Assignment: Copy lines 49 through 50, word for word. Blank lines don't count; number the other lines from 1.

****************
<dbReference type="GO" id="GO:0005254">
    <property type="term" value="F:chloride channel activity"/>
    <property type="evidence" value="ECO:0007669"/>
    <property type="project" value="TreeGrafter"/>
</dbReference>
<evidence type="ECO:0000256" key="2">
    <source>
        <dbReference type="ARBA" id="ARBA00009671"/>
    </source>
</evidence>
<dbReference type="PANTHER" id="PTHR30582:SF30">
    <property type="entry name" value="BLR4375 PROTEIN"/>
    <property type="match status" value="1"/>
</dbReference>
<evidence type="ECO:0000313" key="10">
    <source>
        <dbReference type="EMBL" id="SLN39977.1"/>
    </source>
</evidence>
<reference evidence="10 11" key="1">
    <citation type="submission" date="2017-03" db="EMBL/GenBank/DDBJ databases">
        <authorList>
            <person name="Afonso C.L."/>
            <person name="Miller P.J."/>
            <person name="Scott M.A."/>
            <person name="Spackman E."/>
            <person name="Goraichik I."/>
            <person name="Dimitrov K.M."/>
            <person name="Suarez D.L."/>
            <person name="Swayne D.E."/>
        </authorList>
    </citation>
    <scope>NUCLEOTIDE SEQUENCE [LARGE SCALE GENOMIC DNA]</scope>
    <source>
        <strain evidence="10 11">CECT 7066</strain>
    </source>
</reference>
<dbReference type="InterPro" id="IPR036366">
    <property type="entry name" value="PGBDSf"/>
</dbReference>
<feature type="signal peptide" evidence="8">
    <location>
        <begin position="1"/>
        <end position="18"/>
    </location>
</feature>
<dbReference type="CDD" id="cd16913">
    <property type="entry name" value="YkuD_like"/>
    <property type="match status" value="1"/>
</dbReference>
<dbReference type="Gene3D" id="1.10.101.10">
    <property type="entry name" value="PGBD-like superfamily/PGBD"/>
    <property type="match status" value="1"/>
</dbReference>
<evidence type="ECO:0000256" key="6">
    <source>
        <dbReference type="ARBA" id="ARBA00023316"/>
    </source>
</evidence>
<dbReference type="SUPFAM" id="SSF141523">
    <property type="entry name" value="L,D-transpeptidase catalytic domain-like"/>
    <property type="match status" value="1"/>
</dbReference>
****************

    <property type="match status" value="1"/>
</dbReference>